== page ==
Amelia Admitted to Hospital after Crash Landing
A two-year-old female Northern diamondback terrapin (Malacemys terrapin terrapin), whom we dubbed Amelia for reasons which may become obvious in a moment, arrived at the National Marine Life Center this morning. Amelia had a most unusual and nerve-wracking escape from tragedy over the weekend, and was rescued by observant residents of Wellfleet on Outer Cape Cod.
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Amelia the Flying Terrapin
Surfacing from winter slumber buried under the soft mud of Wellfleet Bay, Amelia got the shock of a lifetime when she was scooped up by a seagull mistaking her for a yummy shellfish delight. Pinched in the seagull’s beak, Amelia suffered a fracture to the marginal scutes on her left bridge. But pyschologically, the worst was yet to come. As seagulls do, the bird soared into the sky and tossed Amelia, now an official flying turtle, into the air in order to crack her open like a clam when she landed back on the hard-packed road surface below. Stunned, but not down for the count, Amelia shook off the indignity and scrambled into a nearby brush pile to hide … only to be found and rescued by homeowners.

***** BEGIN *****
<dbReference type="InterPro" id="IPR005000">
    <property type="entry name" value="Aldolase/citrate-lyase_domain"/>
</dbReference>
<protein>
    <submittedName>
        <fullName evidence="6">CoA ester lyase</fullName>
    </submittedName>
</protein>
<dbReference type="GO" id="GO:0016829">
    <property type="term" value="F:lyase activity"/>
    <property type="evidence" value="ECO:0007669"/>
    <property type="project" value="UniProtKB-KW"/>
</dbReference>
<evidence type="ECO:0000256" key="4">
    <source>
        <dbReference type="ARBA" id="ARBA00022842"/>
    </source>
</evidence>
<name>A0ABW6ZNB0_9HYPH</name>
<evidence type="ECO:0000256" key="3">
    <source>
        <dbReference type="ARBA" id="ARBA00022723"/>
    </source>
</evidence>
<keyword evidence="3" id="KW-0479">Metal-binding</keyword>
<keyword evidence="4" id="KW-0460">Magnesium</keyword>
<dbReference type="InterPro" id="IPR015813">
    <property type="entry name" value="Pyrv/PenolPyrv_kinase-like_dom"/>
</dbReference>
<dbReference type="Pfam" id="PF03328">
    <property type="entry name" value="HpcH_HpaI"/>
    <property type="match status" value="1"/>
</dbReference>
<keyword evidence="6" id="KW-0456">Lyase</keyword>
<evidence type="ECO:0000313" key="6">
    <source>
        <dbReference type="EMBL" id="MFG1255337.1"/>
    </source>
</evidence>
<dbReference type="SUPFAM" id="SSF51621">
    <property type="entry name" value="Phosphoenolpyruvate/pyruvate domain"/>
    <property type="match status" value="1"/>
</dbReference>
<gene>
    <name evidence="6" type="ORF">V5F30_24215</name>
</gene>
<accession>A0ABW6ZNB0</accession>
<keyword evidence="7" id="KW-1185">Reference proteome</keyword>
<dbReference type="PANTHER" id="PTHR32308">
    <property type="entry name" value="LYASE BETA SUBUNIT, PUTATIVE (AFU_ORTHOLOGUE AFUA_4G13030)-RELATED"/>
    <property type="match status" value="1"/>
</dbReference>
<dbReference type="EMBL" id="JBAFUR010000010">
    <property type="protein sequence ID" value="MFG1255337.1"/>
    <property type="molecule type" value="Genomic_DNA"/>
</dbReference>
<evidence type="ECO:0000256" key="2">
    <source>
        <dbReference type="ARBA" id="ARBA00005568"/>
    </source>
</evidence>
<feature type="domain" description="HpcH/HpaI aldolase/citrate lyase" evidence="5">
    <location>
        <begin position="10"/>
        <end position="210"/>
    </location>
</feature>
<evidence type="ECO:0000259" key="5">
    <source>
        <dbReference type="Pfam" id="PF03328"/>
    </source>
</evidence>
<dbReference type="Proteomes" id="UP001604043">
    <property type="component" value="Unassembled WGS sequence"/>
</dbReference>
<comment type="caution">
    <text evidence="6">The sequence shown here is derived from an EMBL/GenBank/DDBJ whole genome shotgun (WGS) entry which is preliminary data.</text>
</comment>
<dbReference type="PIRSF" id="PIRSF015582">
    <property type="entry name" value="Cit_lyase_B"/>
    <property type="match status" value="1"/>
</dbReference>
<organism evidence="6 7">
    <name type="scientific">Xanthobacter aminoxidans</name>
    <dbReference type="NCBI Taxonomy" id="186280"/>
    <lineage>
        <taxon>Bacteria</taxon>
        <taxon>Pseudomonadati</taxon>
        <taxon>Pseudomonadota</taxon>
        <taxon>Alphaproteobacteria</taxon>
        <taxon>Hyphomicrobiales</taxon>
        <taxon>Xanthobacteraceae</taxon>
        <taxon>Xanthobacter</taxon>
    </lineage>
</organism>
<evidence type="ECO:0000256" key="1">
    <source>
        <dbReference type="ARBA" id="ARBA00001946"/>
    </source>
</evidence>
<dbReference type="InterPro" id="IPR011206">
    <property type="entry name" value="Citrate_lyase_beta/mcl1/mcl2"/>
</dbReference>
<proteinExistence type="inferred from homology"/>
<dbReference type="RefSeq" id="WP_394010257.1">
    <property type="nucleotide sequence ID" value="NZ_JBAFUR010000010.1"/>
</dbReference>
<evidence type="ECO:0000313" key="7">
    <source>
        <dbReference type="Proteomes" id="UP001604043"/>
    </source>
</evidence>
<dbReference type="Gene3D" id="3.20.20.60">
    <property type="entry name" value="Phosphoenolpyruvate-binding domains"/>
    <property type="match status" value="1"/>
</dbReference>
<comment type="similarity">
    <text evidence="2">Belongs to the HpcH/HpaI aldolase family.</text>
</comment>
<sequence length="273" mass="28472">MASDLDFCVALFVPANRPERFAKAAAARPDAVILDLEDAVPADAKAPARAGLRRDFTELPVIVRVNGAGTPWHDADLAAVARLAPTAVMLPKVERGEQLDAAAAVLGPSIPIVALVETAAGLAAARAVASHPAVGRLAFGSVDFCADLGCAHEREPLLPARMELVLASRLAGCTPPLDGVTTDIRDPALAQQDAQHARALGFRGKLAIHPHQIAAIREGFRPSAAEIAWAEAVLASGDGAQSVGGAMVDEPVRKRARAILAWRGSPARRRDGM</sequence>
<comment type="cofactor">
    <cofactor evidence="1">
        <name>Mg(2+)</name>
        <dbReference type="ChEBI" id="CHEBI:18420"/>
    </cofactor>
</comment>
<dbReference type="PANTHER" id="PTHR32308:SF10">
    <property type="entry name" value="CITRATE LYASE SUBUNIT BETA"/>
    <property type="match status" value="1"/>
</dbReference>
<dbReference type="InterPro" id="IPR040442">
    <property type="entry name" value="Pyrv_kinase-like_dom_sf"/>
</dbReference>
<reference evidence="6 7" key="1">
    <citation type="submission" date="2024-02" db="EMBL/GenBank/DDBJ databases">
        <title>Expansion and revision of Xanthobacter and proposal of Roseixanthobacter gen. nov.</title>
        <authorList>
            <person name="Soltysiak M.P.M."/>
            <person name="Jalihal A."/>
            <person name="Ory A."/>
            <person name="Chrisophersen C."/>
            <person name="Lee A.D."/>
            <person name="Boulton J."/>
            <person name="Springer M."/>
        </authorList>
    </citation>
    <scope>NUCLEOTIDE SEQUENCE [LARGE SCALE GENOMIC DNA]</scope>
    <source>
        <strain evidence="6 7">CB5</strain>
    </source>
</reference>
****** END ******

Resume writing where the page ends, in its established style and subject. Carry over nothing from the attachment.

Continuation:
Don Lewis, the Turtle Guy, brought Amelia to the National Marine Life Center to be examined by Dr. Rogers Williams. Carefully assessing her injury, Rogers admitted Amelia for preventive treatment and preliminary healing of her fracture in order to avoid the potential of infection.
Well, Amelia. You are one extremely fortunate turtle to have survived the fright and the flight of a lifetime, and to have found your way into the care of the Cape’s top turtle and marine animal rehabilitation team. With any luck, if you have any remaining in your piggy bank, you’ll be back in the fertile salt marshes of Wellfleet Bay before the sun crosses the Tropic of Cancer.